As the integration of Artificial Intelligence, Machine Learning and Big Data in the workplace is becoming the new norm, concerns are increasing over how the technology could affect employee performance, job security and the adaptation and reliance of technology in the legal industry.
Raj Goyle, former Kansas State Representative, Harvard Law graduate and Co-Founder/CEO of LawTech platform Bodhala
, sat down with Inside Counsel to discuss why AI, Machine Learning and Big Data are not costing jobs when correctly implemented, how technology eliminating inefficiencies within the workplace, and why is legal one of the last spaces to embrace tech integration.
Over the last 20 years, mastering data has enabled new players to leapfrog power players and build dominant positions across all industries. Standing in the path of Moore's Law has proven to be a dangerous place. For example, technology giants like Google, Amazon, and Facebook have flattened scores of companies in verticals like advertising, retail, and media - all who assumed they were in a traditional industry immune to newcomers. And, these same trends are driving the integration of AI, Machine Learning and Big Data in legal. Every day, Goyle hears from GCs and law firm chairs who are scrambling to understand how data can help them in their mission.
"It's hard to avoid the monthly think-piece announcing that â??robots are replacing lawyers,'" he said. "In reality, most of AI in the legal space has been focused on doing first-pass document review or contract management. There will be disruption in that space, although a considerable amount has already been commoditized through offshore or stateside contract labor. The bigger stress is on leaders of legal departments and law firms who will find their positions replaced by competitors who are maximizing data to find and execute on opportunities."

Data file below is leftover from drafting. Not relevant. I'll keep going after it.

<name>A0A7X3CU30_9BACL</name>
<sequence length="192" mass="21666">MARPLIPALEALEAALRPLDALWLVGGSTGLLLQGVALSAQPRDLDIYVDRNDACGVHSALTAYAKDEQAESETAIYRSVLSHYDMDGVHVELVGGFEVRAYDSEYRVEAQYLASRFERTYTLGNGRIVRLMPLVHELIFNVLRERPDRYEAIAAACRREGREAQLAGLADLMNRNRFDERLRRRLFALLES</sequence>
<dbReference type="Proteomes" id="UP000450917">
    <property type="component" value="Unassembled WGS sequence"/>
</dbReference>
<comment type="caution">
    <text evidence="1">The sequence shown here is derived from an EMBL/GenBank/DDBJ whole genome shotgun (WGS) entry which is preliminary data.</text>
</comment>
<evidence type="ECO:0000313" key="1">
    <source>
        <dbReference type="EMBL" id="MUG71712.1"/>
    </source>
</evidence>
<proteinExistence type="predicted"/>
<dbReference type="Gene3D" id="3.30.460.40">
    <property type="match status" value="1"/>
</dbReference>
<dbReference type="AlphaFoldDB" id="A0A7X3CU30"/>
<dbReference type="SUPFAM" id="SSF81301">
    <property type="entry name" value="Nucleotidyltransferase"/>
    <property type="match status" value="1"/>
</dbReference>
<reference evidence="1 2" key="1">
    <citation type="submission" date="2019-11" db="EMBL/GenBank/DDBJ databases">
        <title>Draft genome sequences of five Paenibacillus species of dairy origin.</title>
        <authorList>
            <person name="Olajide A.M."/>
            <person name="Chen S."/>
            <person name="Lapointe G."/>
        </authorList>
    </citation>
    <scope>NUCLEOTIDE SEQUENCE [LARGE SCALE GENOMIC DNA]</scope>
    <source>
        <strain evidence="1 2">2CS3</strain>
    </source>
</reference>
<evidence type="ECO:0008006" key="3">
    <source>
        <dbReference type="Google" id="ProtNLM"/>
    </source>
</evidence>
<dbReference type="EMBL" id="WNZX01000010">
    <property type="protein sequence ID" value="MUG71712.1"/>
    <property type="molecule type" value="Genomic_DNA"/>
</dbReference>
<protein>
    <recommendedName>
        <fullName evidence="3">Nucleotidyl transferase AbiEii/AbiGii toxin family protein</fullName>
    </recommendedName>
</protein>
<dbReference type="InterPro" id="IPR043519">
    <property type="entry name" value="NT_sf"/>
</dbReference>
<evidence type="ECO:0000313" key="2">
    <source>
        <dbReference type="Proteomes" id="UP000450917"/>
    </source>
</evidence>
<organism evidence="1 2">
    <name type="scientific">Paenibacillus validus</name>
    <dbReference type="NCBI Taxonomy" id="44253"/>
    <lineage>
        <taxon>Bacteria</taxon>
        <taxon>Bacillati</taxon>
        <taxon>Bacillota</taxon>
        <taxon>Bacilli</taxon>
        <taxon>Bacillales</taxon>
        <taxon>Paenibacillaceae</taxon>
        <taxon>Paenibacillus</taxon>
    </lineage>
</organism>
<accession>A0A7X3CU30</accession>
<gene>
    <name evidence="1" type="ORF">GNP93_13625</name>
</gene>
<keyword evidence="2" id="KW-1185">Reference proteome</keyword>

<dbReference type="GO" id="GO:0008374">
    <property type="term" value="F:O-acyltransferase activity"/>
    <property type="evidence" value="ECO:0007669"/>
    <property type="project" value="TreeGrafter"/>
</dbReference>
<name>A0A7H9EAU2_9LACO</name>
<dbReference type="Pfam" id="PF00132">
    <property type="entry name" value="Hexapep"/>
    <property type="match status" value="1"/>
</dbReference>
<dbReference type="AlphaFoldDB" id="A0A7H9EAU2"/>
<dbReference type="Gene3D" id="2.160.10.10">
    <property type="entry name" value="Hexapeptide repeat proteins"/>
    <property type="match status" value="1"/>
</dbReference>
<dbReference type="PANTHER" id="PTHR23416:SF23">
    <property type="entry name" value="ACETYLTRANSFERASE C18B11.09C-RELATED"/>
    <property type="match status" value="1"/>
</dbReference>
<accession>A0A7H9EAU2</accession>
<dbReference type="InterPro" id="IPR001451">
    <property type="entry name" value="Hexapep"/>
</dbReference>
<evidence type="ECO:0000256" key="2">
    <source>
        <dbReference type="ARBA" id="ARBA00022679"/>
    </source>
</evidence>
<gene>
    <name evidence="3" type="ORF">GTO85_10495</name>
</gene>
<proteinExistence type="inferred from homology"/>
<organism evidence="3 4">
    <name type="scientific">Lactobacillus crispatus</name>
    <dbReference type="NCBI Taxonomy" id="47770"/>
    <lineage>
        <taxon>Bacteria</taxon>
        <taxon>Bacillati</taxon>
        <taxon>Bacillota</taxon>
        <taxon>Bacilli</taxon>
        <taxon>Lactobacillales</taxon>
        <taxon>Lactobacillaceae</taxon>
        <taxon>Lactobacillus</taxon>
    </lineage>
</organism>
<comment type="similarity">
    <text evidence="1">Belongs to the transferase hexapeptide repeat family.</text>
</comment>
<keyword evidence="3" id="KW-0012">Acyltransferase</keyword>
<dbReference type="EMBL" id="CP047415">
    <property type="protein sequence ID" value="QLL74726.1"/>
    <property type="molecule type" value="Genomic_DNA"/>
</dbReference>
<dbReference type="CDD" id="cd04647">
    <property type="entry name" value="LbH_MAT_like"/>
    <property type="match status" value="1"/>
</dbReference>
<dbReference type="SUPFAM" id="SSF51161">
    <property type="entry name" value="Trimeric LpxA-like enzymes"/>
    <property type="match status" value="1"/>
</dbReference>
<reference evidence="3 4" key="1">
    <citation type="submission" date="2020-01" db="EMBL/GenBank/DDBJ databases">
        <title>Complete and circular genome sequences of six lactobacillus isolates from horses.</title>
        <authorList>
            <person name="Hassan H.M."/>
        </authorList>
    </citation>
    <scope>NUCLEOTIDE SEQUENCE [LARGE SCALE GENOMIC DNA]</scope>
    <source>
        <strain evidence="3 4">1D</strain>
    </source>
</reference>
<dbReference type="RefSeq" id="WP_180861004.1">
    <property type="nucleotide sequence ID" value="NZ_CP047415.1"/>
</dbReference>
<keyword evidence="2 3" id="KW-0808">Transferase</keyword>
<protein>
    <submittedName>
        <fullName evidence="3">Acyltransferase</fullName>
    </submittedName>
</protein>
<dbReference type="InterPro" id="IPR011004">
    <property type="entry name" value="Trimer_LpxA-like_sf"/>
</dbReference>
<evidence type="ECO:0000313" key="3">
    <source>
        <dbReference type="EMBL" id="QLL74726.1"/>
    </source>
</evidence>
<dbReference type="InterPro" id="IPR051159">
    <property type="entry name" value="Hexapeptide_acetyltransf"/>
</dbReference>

When used correctly, AI, Machine Learning and Big Data could create more jobs in the law industry, per Goyle. Now, a huge portion of legal is concentrated in a small number of firms because of an over-reliance on outdated proxies. Through the proper collection and analysis of data, companies can make smarter decisions on where to allocate their money, freeing up the redistribution of tens of billions of dollars in spend, which would ultimately increase the number of legal jobs.
"A majority of clients today complain about surprises in bills, while too many talented lawyers simultaneously complaining about being unable to compete for business," he explained. "Without a data-driven model that can help clients, lawyers, and firms compare matters, practice areas, and providers, the industry has failed in providing transparency and efficiency."
Data mining tools that companies are constructing enables a more efficient legal market through algorithms that index, connect, and parse datasets, leading to rich insights about lawyers, firms, practice areas and models of capabilities, pricing, and billing patterns. Through this data analysis, clients push work down to less-gold plated firms and boutiques, winning them accolades from management, saving employers money, and winning work for great lawyers that might otherwise not be able to compete against big players.